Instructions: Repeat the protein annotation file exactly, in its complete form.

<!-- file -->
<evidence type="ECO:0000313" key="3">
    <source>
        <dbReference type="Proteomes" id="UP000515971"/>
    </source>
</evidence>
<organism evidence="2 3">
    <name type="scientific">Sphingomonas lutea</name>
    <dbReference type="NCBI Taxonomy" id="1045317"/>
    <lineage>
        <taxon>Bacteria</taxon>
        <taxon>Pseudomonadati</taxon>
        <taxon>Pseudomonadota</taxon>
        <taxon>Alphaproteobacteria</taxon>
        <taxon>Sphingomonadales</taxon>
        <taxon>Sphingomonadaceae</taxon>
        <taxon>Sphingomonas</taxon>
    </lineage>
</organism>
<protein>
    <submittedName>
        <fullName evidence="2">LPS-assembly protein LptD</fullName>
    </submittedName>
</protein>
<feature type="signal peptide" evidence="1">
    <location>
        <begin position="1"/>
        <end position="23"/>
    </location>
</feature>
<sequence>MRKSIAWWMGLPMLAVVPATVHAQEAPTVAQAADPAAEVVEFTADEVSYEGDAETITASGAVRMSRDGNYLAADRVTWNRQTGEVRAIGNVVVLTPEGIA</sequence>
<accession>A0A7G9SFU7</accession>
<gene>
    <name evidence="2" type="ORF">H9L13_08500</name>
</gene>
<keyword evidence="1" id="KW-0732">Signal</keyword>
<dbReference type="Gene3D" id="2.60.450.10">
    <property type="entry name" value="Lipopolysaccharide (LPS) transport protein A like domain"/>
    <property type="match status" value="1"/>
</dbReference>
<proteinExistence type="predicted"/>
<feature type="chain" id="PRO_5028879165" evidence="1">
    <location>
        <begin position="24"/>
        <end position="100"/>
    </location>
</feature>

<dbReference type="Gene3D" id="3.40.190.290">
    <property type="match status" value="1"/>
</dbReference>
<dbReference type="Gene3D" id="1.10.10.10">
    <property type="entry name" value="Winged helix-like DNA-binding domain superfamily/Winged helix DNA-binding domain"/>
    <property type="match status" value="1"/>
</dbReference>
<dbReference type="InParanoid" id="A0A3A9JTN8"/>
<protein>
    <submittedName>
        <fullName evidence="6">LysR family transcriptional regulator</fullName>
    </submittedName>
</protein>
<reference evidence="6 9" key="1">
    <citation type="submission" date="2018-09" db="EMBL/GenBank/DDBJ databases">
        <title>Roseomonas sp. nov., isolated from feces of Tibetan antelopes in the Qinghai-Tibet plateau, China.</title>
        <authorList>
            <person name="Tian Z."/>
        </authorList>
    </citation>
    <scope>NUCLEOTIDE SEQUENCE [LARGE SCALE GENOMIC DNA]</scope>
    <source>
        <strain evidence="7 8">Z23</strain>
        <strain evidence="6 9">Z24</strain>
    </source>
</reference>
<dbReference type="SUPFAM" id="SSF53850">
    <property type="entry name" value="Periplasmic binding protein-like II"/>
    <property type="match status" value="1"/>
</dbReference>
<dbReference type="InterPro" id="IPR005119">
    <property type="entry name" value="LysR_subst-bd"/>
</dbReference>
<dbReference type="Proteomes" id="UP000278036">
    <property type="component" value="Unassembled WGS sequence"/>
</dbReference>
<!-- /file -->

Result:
<evidence type="ECO:0000313" key="3">
    <source>
        <dbReference type="Proteomes" id="UP000515971"/>
    </source>
</evidence>
<organism evidence="2 3">
    <name type="scientific">Sphingomonas lutea</name>
    <dbReference type="NCBI Taxonomy" id="1045317"/>
    <lineage>
        <taxon>Bacteria</taxon>
        <taxon>Pseudomonadati</taxon>
        <taxon>Pseudomonadota</taxon>
        <taxon>Alphaproteobacteria</taxon>
        <taxon>Sphingomonadales</taxon>
        <taxon>Sphingomonadaceae</taxon>
        <taxon>Sphingomonas</taxon>
    </lineage>
</organism>
<protein>
    <submittedName>
        <fullName evidence="2">LPS-assembly protein LptD</fullName>
    </submittedName>
</protein>
<feature type="signal peptide" evidence="1">
    <location>
        <begin position="1"/>
        <end position="23"/>
    </location>
</feature>
<sequence>MRKSIAWWMGLPMLAVVPATVHAQEAPTVAQAADPAAEVVEFTADEVSYEGDAETITASGAVRMSRDGNYLAADRVTWNRQTGEVRAIGNVVVLTPEGIA</sequence>
<accession>A0A7G9SFU7</accession>
<gene>
    <name evidence="2" type="ORF">H9L13_08500</name>
</gene>
<keyword evidence="1" id="KW-0732">Signal</keyword>
<dbReference type="Gene3D" id="2.60.450.10">
    <property type="entry name" value="Lipopolysaccharide (LPS) transport protein A like domain"/>
    <property type="match status" value="1"/>
</dbReference>
<proteinExistence type="predicted"/>
<feature type="chain" id="PRO_5028879165" evidence="1">
    <location>
        <begin position="24"/>
        <end position="100"/>
    </location>
</feature>

<dbReference type="Gene3D" id="3.40.190.290">
    <property type="match status" value="1"/>
</dbReference>
<dbReference type="Gene3D" id="1.10.10.10">
    <property type="entry name" value="Winged helix-like DNA-binding domain superfamily/Winged helix DNA-binding domain"/>
    <property type="match status" value="1"/>
</dbReference>
<dbReference type="InParanoid" id="A0A3A9JTN8"/>
<protein>
    <submittedName>
        <fullName evidence="6">LysR family transcriptional regulator</fullName>
    </submittedName>
</protein>
<reference evidence="6 9" key="1">
    <citation type="submission" date="2018-09" db="EMBL/GenBank/DDBJ databases">
        <title>Roseomonas sp. nov., isolated from feces of Tibetan antelopes in the Qinghai-Tibet plateau, China.</title>
        <authorList>
            <person name="Tian Z."/>
        </authorList>
    </citation>
    <scope>NUCLEOTIDE SEQUENCE [LARGE SCALE GENOMIC DNA]</scope>
    <source>
        <strain evidence="7 8">Z23</strain>
        <strain evidence="6 9">Z24</strain>
    </source>
</reference>
<dbReference type="SUPFAM" id="SSF53850">
    <property type="entry name" value="Periplasmic binding protein-like II"/>
    <property type="match status" value="1"/>
</dbReference>
<dbReference type="InterPro" id="IPR005119">
    <property type="entry name" value="LysR_subst-bd"/>
</dbReference>
<dbReference type="Proteomes" id="UP000278036">
    <property type="component" value="Unassembled WGS sequence"/>
</dbReference>